Chuck Cecil

American football player and coach (born 1964)

American football player
Chuck Cecil
Arizona Wildcats
Position:Defensive back coach
Personal information
Born: (1964-11-08) November 8, 1964 (age 59)
Red Bluff, California, U.S.
Height:6 ft 0 in (1.83 m)
Weight:185 lb (84 kg)
Career information
High school:Helix (La Mesa, California)
NFL draft:1988 / Round: 4 / Pick: 89
Career history
As a player:
  • Green Bay Packers (1988–1992)
  • Phoenix Cardinals (1993)
  • Houston Oilers (1995)
As a coach:
  • Tennessee Titans (2001–2003)
    Defensive asst./quality control
  • Tennessee Titans (2004–2006)
    Safeties/nickelbacks coach
  • Tennessee Titans (2007–2008)
    Defensive backs coach
  • Tennessee Titans (2009–2010)
    Defensive coordinator
  • St.Louis/Los Angeles Rams (20122016)
    Secondary coach
  • Arizona (2018–2020)
    Senior defensive analyst
  • Arizona (2019)
    Interim defensive coordinator
  • Arizona (2021–present)
    Safeties coach
Career highlights and awards
Career NFL statistics
Player stats at PFR
Coaching stats at PFR
College Football Hall of Fame

Charles Douglas Cecil (born November 8, 1964) is an American football coach and former player in the National Football League (NFL). He is currently the safeties coach at the University of Arizona in Tucson, his alma mater.[1] He previously served as a defensive assistant for the Tennessee Titans and Los Angeles Rams. Cecil also spent two seasons (1999–2000) as a television analyst for University of Arizona football games. As a player, he was a Pro Bowl safety.

Early life

Born in Red Bluff, California, Cecil grew up in Hanford and La Mesa; he graduated from Helix High School in La Mesa, where he was a standout player on a defense which set a school record for fewest points allowed per game and won a state title.[2] At 6 ft 0 in (1.83 m) and 150 lb (68 kg) as a senior, Cecil was considered too small to be a collegiate star and thus was not offered a scholarship out of high school.

Playing career


Cecil attended the University of Arizona, where he walked-on for the Wildcats. He proved the recruiters wrong by eventually earning consensus All-America and Pacific-10 Conference Defensive Player of the Year honors after his nine-interception senior season in 1987. He held the Pac-10 record for career interceptions, with 21 (Lamont Thompson later broke the mark with 24), and set the Wildcats' school single-game record (and tied the Pac-10 record) with four interceptions against Stanford in 1987.[2]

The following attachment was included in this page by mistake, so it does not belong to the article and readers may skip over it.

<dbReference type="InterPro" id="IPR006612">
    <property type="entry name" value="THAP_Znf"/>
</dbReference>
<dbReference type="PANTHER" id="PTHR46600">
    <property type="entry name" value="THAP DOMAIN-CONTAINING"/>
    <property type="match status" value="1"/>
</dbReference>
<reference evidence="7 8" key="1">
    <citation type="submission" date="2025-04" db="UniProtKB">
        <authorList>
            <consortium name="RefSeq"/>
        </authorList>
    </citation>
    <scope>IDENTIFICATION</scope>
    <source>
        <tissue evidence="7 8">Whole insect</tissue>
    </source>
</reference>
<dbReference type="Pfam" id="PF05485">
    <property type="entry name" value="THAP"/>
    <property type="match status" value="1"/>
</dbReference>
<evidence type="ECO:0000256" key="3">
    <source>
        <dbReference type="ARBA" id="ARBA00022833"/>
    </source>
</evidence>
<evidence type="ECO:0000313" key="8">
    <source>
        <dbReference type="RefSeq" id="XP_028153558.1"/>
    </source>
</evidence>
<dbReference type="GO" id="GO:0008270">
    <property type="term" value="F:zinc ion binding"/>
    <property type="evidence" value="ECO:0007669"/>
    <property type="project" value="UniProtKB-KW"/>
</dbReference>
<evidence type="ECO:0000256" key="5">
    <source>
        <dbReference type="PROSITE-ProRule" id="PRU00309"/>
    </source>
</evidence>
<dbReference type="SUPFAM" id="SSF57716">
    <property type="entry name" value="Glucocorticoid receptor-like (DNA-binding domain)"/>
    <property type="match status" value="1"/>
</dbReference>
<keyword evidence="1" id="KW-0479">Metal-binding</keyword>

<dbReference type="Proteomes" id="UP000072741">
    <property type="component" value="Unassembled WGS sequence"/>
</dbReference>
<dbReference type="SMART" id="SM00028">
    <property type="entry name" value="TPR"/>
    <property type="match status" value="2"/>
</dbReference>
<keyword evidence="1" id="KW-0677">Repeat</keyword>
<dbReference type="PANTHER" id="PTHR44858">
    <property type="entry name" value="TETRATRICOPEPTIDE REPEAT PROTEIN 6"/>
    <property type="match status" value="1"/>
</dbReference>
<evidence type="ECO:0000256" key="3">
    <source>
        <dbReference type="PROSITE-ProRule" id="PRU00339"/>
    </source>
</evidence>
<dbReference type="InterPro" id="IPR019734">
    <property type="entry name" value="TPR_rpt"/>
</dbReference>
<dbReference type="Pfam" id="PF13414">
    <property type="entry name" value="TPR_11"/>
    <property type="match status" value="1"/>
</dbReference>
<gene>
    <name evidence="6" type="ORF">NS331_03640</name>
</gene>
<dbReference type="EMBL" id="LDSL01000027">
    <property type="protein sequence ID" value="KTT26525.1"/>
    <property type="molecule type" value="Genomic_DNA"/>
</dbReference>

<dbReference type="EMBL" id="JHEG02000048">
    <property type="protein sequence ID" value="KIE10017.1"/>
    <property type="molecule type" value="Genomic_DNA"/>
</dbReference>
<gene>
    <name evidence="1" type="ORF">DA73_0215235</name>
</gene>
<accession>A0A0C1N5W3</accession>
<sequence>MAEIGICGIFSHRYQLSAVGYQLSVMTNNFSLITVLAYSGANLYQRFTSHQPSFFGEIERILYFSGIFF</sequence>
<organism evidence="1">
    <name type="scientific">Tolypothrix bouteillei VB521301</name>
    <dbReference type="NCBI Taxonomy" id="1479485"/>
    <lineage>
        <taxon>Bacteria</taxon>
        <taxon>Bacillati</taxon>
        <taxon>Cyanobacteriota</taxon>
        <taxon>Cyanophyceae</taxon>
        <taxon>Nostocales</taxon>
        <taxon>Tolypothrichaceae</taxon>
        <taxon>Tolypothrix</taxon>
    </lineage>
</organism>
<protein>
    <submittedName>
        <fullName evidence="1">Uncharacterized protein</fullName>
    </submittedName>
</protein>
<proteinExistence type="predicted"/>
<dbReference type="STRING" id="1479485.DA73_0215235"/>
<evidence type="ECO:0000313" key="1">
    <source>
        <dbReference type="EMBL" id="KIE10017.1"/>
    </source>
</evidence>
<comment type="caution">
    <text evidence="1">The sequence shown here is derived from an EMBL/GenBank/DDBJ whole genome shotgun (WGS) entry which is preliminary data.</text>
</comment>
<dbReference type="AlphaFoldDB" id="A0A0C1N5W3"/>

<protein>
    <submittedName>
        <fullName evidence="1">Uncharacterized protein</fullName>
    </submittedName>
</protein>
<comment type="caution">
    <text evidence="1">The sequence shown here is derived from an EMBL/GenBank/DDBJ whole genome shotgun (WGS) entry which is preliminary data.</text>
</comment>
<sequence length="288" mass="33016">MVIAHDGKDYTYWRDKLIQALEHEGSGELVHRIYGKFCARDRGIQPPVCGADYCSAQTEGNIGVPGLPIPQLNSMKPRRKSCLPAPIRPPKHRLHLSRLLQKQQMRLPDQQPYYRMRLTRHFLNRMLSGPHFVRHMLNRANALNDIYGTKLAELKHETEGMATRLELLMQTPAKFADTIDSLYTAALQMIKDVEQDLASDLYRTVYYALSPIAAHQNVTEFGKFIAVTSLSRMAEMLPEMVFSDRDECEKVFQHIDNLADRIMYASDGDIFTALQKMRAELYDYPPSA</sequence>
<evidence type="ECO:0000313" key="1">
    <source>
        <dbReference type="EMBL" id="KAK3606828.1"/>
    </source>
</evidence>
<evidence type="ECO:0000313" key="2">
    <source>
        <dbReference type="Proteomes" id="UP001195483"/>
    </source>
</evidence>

In the 1986 rivalry game against fourth-ranked Arizona State (9–0–1), Cecil returned an interception 105 yards for a 34–17 Wildcats victory in Tucson. This play has been voted the greatest play in Wildcat football history.[2]

Cecil was inducted into the Wildcats' Sports Hall of Fame in 1993 and into the College Football Hall of Fame in 2009.


Selected by the Green Bay Packers in the fourth round of the 1988 NFL Draft (89th overall),[3] Cecil was known for his thunderous tackling and aggressive style during his time as a safety for the Packers (1988–1992), Cardinals (1993), and Oilers (1995). He earned a trip to the Pro Bowl and garnered All-Madden status in 1992 when he recorded four interceptions and 102 tackles on the season. In 95 career games he totaled 400 tackles and 16 interceptions. During his years with the Packers, he earned the nickname "Scud" Cecil due to his hit-or-miss approach to tackling opponents. He often left his feet and led with his helmet, and much like the infamous missiles launched during the Gulf War – would occasionally miss completely or arrive late.

Cecil is regarded as among the most vicious hitters in National Football League history. He was featured on the cover of Sports Illustrated in 1993 (October 11 issue) with the question: "Is Chuck Cecil Too Vicious for the NFL?"[4] Many photos taken of Cecil during games showed him with a bloodied nose.[5] Recurring concussions forced him into retirement.